The material earth which we inhabit, is amply sufficient for all the ends for which it was created. Under the genial light and heat of the sun, and annually revolving around that mighty orb producing the vicissitudes of season, and daily on its own axis producing the regular alternations of day and night;--stocked with innumerable tribes belonging to the animal and vegetable kingdoms;--with abundant supplies of minerals and earths;--with the elements of fire, water, air, and land, and all the infallible laws of nature, the earth, if skilfully cultivated and properly used, is, with the blessing of God, sufficient, and more than sufficient for the subsistence and comfort of every [14/15] individual of its eight hundred millions of inhabitants. Poverty, starvation, cold, and wretchedness are not attributable to any deficiency in the stores and capabilities of Nature. And the proper use of past experience, and of the accumulated knowledge and perfected skill of all past ages, would enable us to extract from her bountiful resources a sufficiency for three times the present number of the human family. Why then is the world so full of want and misery? Why do so many perish from cold, heat, hunger and thirst? Not from any deficiency or want of adaptation in material nature or her laws. The Almighty and All-wise Creator could, if it had seemed good to him, have made wholesome food and nutritious beverages as abundant and as easily procured as stones, water, and the atmosphere; and the means of clothing as abundant as the leaves of the trees, or the grass of the field. But he has not seen fit to do so. He has adopted a different system; a system which requires industry, frugality, forethought, and the exercise of ingenuity and skill. And why? Evidently because he knows it to be, upon the whole, the best for us in our present fallen condition and probationary state. We are rendered happier and better by means of this necessity to seek our subsistence and the comforts and the innocent luxuries of life by the healthful and moderate exercise of our bodily and mental powers. Even in the primeval state, man was required to cultivate the soil. When he fell from this state, more toil became necessary, and the earth was less spontaneous in her wholesome fruits, and more prolific of thorns, thistles, and briars. The curse, "In the sweat of thy face shalt thou eat bread all the days of thy life," is thus converted into a blessing. The debasing and deteriorating influence of such a supply of the bounties of Nature as to render industry, forethought, and frugality unnecessary, is witnessed in tropical climes. This may be very agreeable to fallen man, but experience proves it to be injurious. It is far better for us to be obliged to dig our minerals from the bowels of the earth, and fabricate our garments from the raw materials which she supplies, and educe from her bosom by ingenuity and toil our necessary food; than to obtain all these things without effort. That is a wise and benevolent arrangement of the Creator which obliges us to avail ourselves of past experience and accumulated knowledge in deriving from the earth the means of subsistence and comfort. He has given us mental faculties, forethought, and muscular powers, a fruitful soil, and infallible laws, by the proper use of which we may acquire all that we need. In this respect we [15/16] are on probation; and according as we use the means within our reach, or not, we shall have enough, and to spare; or be in want, and beg. It is idleness, dishonesty, improvidence, intemperance, selfishness, profligacy and vice; and the perversion and abuse of the gifts and resources of nature; and the criminal disregard of past experience and accumulated knowledge; and the failure to employ aright the improvements of our predecessors, which give occasion to the deficiencies from which we suffer. "The hand of the diligent maketh rich," and "he that sows sparingly, reaps also sparingly;" and he who should reason from the facts that God is infinitely wise and good, and has given us such resources, that we have no need of the means and the experience and knowledge and skill which he has given us, and that we have nothing to do but to pluck and eat, or put on garments, or repose on beds of down, would be accounted insane. And the same is true with regard to spiritual things, and especially with respect to the Bible. The God of providence is the God of grace; and his system in the former is analogous to his system in the latter.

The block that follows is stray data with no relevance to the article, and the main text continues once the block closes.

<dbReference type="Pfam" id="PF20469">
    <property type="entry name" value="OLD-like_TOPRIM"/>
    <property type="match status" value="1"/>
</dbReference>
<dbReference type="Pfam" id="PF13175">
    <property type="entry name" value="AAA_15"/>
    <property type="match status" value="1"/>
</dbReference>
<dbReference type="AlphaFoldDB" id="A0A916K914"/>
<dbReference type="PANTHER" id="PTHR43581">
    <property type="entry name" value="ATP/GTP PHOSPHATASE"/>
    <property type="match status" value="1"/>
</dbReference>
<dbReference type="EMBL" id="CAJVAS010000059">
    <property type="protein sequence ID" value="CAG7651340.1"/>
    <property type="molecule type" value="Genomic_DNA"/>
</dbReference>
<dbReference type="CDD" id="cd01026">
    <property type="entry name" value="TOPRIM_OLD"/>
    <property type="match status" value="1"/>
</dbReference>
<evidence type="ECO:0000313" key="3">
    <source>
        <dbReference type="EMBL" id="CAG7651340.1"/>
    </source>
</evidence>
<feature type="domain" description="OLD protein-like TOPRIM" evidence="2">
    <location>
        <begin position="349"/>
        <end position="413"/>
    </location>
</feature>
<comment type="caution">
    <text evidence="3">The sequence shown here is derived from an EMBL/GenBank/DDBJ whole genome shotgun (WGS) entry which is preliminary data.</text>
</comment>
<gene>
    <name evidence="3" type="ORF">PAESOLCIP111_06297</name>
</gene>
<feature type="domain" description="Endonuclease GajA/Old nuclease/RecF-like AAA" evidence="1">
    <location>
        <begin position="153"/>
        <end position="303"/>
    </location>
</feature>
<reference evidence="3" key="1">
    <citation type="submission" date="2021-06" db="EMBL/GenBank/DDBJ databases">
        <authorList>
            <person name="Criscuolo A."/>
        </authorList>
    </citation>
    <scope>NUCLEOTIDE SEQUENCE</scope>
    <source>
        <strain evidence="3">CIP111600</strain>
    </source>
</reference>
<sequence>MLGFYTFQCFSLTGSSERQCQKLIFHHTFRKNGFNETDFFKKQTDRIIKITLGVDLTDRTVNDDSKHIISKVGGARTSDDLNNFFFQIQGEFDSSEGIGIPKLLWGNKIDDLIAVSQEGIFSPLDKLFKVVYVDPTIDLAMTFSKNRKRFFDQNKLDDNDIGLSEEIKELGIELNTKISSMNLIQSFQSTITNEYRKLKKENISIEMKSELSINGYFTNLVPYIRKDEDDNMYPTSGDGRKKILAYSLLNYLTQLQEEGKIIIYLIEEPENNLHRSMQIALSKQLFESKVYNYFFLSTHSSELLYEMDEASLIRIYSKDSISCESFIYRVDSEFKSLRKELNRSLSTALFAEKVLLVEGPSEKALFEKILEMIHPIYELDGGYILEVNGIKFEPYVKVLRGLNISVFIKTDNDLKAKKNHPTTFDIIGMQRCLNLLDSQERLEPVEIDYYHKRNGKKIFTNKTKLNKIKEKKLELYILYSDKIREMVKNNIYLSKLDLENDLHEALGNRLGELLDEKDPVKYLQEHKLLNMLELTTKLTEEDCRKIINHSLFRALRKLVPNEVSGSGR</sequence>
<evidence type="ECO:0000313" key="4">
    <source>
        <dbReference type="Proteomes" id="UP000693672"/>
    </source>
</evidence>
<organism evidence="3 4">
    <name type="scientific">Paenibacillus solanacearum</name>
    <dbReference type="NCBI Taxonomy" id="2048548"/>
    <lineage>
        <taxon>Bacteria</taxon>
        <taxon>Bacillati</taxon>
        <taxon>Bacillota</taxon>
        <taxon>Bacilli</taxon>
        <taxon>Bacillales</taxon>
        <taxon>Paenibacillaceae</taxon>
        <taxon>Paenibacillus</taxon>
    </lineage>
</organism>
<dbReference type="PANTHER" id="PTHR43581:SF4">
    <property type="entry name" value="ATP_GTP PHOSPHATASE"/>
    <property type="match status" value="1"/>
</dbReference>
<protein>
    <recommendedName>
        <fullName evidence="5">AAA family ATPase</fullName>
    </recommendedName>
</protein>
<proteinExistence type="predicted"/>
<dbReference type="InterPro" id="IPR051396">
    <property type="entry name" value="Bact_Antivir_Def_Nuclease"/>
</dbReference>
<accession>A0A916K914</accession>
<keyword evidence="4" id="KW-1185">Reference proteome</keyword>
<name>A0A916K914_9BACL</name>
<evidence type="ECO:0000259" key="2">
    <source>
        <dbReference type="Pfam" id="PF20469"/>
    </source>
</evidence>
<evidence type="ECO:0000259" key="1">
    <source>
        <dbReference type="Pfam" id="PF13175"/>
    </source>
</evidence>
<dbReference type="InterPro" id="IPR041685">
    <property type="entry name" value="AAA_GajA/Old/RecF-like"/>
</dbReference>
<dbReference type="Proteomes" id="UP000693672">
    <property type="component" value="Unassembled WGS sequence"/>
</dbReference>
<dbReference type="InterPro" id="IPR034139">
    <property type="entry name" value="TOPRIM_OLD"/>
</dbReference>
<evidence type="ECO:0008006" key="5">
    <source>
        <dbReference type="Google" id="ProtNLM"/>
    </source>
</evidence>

Further, as some of the best gifts of our mother earth are perverted into ruinous evils and deadly poisons; so are some of the most precious and important passages and doctrines of the Bible perverted by ingenuity and sophistry into poisons, which, when taken into the soul, produce eternal death, and unutterable miseries. From what does the ingenuity of man extract that alcohol which has ruined so many millions, and filled the world with weeping, wretchedness, and sin?--From some of the most wholesome, necessary, and nutricious bounties of nature. And from what does the ingenuity of men extract the doctrines of fatalism, antinomianism and resistless grace, of Unitarianism, Rationalism and Universalism,--of Purgatory, transubstantiation, indulgences, and adoration of Saints,--of Millerism, Mormonism, and fanaticism, and all those dogmas of heresy and schism which rend the Body of Christ, and fill the world with discord, parties, sectarianism and bigotry; and will fill the dark abodes of despair with weeping, wailing, and gnashing of teeth? From the Bible, misunderstood, tortured, wrested and abused. But this is not the fault of the Scriptures; nor any evidence of their insufficiency for the ends for which they were designed. It would be just as absurd and wicked to charge these evils upon the written word of God, as to charge the poverty, want, and wretchedness which so much abound,--or the poisons which the ingenuity of man extracts from her bounties, upon Nature. [16/17] The fault is attributable entirely to man himself, and not to the material world.